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U.S. changing entry requirements: Impacts on Costa Rica
The U.S. will lift Covid travel bans but impose a new vaccine requirement.
The United States has revealed changes to its Covid-related entry requirements that will take effect in November.
Among the new policies announced by Jeffrey Zients, coronavirus response coordinator for President Joe Biden:
The U.S. will lift Covid travel bans on all air passengers but impose a new vaccine requirement.
In order to fly to the United States, travelers will have to be fully vaccinated and must have tested negative for Covid-19 with a sample taken within three days.
U.S. Americans who are not fully vaccinated will still be able to fly to the U.S., but only if they test negative within a day of travel.
The new approach will take effect in “early November,” Zients said, and has been applauded by European countries and airline groups that have endured lengthy bans on non-U.S. citizens.
U.K. Prime Minister Boris Johnson says he’s “delighted” by the news, explaining it’s “a fantastic boost for business and trade, and great that family and friends on both sides of the pond can be reunited.”
Impacts on Costa Rica
Because the United States never banned travelers from Costa Rica, the new policies shouldn’t have a drastic impact here.
For vaccinated U.S. citizens, this changes nothing: They can visit Costa Rica without a Covid test (and without insurance), but they’ll need a Covid-19 test within three days of flying back to the U.S.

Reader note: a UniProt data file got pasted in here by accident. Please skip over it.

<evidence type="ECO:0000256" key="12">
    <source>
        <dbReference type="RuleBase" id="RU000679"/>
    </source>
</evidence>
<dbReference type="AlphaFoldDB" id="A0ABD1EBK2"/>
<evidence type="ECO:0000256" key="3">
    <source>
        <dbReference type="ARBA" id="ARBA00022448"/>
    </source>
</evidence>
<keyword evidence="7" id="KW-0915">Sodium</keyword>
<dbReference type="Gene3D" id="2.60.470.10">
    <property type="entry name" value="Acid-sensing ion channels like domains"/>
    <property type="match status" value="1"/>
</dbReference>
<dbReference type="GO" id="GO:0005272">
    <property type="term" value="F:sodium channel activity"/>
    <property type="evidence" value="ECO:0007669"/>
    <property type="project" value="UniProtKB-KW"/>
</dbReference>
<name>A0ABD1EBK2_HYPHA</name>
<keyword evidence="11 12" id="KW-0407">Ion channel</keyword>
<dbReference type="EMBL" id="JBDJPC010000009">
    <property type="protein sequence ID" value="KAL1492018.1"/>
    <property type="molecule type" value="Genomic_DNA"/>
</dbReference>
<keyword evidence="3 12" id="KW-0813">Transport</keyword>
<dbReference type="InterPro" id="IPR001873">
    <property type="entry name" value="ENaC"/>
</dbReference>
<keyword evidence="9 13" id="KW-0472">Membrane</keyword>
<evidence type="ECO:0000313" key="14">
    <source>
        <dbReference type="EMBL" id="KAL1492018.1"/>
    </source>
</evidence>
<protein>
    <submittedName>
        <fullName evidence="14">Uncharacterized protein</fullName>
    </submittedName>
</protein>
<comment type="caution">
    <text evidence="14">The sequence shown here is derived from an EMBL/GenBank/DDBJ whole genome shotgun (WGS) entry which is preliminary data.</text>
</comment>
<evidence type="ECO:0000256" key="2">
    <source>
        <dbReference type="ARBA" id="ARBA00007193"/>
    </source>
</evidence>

For unvaccinated U.S. citizens, this changes little: They can enter Costa Rica without a Covid test (but must purchase travel health insurance). They’ll need a Covid-19 test within one day of flying back to the U.S., but rapid tests are readily available at both Costa Rica airports.
This may have a bigger impact on Costa Rican citizens and residents, since the Health Ministry has an inefficient process for providing documented proof of vaccination. It’s also unclear whether the U.S. will welcome foreigners who were vaccinated with the AstraZeneca vaccine, which is widely used in Costa Rica (and elsewhere) but hasn’t been authorized in the United States.
All U.S. airlines have resumed service to Costa Rica, and these policies won’t ruin the 2021-22 tourism high season. But any shakeups are worth keeping an eye on — especially since the United States is Costa Rica’s most important market for visitors.
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